Still on the fence about Oval redesign


A visit to a neighboring recreation facility with portable fencing has led a key official to question his thinking of how the Gunnell Oval rec complex in Kearny should be redesigned.

Members of the town’s governing body were recently invited to do an eyeball inspection of the “upper field” of the Lyndhurst Rec athletic complex on Valley Brook Ave. where temporary fencing separates soccer from softball playing areas.

Use of such fencing figures in a debate between advocates of the Oval “Plan A,” which deploys portable fencing to divide the area shared by Pony League and the main (70-by-120-yard) soccer field and those pressing for a “Plan B” concept which eliminates the need for temporary fencing by reducing the length of the soccer field to 115 yards and paring the right field distance of a Pony League field and a Little League field and, instead, uses permanent fencing.

Both options include new features: a playground, outdoor fitness area, volleyball and tennis courts. They also show walking paths, skate park and a basketball court. All playing surfaces would be turf.

In an email response to a question posted by The Observer last week, Mayor Alberto Santos — who has publicly expressed support for Option A — said: “My visit to Lyndhurst led to additional questions (like can the fence on wheels have two sides so that only one of them has to be wheeled out?)”

Santos said he was “still trying to assess whether a portable fence could work with Option A.”

Meanwhile, Fourth Ward Councilman Michael Landy, who chairs the town’s Recreation Committee and favors Plan B, told The Observer, “I don’t think temporary fencing is the solution. Lyndhurst does it seasonally — which would defeat the whole purpose for us.”

Specifically, Landy said, the “key” to Plan A is that fencing would “go through the middle of the large soccer field and would stay up for the whole spring, so that means travel teams won’t be able to use it during that season.”

No Kearny Rec soccer teams play in the spring, he said.

It would make more sense, he said, to go with Plan B.

There are also logistic issues associated with the fencing itself to be considered, Landy said.

“It comes in five sections, but those wheeled sections don’t lock,” he said. “And they don’t use a tractor to pull it out.” The 6-foot-high elevation is “taller than our 3 to 3 ½-foot fence at Veteran’s Field,” which would make it that much more difficult to maneuver, he added.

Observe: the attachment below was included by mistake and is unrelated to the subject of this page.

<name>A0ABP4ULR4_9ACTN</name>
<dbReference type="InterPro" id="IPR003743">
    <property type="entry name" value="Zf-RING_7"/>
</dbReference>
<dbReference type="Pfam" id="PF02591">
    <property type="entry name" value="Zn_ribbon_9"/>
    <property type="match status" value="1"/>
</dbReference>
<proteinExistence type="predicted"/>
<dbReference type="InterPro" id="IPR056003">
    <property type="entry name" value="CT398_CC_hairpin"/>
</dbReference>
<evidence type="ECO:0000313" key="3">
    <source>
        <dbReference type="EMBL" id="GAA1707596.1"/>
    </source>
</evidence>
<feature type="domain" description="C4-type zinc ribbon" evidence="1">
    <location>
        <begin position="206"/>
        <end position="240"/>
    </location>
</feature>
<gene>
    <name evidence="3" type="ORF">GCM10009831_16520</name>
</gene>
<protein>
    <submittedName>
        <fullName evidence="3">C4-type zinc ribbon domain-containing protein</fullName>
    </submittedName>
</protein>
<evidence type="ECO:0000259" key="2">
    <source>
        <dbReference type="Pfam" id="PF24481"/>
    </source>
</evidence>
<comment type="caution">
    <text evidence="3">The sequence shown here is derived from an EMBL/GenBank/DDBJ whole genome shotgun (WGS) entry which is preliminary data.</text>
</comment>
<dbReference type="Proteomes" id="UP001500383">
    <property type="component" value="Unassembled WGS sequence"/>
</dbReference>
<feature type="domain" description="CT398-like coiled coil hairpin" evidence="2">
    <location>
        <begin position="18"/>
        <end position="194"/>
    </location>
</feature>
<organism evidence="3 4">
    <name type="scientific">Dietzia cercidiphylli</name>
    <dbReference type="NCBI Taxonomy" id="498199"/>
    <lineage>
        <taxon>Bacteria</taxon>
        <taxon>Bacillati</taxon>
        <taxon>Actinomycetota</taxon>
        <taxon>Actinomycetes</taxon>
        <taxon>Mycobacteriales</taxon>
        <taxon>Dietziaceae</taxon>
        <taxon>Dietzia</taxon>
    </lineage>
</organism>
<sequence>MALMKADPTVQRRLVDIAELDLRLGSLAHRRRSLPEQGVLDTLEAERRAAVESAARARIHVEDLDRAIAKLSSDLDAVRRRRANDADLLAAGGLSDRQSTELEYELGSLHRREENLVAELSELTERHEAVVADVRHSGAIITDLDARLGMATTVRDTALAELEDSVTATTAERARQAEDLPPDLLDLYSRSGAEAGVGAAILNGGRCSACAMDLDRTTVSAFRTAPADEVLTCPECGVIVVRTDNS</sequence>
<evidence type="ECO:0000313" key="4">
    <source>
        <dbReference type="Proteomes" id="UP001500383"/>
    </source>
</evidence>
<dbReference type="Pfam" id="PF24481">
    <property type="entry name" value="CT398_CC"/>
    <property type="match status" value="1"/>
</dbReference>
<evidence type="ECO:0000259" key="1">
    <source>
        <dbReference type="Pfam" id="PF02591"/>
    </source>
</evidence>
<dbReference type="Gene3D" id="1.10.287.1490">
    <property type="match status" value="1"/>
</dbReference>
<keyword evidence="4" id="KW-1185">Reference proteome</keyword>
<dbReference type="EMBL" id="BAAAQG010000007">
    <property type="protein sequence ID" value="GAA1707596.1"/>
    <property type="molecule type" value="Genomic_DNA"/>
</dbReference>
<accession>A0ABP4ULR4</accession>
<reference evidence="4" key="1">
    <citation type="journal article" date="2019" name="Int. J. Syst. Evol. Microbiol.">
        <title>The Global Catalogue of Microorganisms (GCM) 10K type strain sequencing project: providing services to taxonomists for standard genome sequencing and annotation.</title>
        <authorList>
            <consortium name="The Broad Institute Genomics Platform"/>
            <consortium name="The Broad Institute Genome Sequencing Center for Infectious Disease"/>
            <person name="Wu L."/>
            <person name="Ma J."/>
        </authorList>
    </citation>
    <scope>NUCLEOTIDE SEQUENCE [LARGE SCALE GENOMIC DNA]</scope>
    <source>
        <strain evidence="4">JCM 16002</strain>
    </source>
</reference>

“I’ve been a high school coach [in Harrison] for 20 years so I understand how this works,” Landy said.

Councilwoman Susan McCurrie, the other Fourth Ward representative, also checked out the Lyndhurst facility’s temporary fencing, which, she said, is used to “create an arc for the softball team.”

McCurrie had these observations about the Lyndhurst chain-link fencing: “It’s sturdy and will protect the players but it is comprised of 40 panels and takes two to three hours to set it up — it’s not something you can put up or break down easily. I don’t see our Little League wanting to do that for every game.”

At this point, McCurrie said she’s still undecided about which design option is preferable, although right now, she’s leaning toward Plan A.

Council President Carol Jean Doyle didn’t make it to Lyndhurst, but she said she’s hoping to see a video of the fencing layout prepared for the council by Neglia Engineering, the town’s consulting engineers, to help guide their thinking.

The mayor and council are due to vote June 27 on a final design option that can be circulated among prospective bidders for the project which will include site grading and drainage improvements. The cost has been estimated as approaching $20 million. Kearny is seeking outside grant funds to help with financing.

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